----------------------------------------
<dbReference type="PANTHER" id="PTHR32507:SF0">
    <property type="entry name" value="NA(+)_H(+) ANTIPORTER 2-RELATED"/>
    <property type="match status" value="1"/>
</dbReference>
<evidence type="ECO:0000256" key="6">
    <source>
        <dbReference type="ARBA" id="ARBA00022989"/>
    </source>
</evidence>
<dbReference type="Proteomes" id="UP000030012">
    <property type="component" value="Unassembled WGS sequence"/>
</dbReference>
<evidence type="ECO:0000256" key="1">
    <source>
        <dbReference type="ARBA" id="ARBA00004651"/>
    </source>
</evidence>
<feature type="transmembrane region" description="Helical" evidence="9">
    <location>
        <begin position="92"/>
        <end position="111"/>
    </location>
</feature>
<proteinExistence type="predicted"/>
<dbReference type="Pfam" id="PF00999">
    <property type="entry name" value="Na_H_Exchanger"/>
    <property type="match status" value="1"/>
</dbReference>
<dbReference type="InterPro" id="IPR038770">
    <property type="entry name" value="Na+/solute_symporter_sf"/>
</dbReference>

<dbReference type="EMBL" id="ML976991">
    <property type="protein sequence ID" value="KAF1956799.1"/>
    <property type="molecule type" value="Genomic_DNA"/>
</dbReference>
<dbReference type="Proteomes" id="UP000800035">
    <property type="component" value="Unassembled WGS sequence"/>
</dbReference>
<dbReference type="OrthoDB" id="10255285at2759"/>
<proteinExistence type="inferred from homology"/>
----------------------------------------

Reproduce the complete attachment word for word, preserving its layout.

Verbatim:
<dbReference type="PANTHER" id="PTHR32507:SF0">
    <property type="entry name" value="NA(+)_H(+) ANTIPORTER 2-RELATED"/>
    <property type="match status" value="1"/>
</dbReference>
<evidence type="ECO:0000256" key="6">
    <source>
        <dbReference type="ARBA" id="ARBA00022989"/>
    </source>
</evidence>
<dbReference type="Proteomes" id="UP000030012">
    <property type="component" value="Unassembled WGS sequence"/>
</dbReference>
<evidence type="ECO:0000256" key="1">
    <source>
        <dbReference type="ARBA" id="ARBA00004651"/>
    </source>
</evidence>
<feature type="transmembrane region" description="Helical" evidence="9">
    <location>
        <begin position="92"/>
        <end position="111"/>
    </location>
</feature>
<proteinExistence type="predicted"/>
<dbReference type="Pfam" id="PF00999">
    <property type="entry name" value="Na_H_Exchanger"/>
    <property type="match status" value="1"/>
</dbReference>
<dbReference type="InterPro" id="IPR038770">
    <property type="entry name" value="Na+/solute_symporter_sf"/>
</dbReference>

<dbReference type="EMBL" id="ML976991">
    <property type="protein sequence ID" value="KAF1956799.1"/>
    <property type="molecule type" value="Genomic_DNA"/>
</dbReference>
<dbReference type="Proteomes" id="UP000800035">
    <property type="component" value="Unassembled WGS sequence"/>
</dbReference>
<dbReference type="OrthoDB" id="10255285at2759"/>
<proteinExistence type="inferred from homology"/>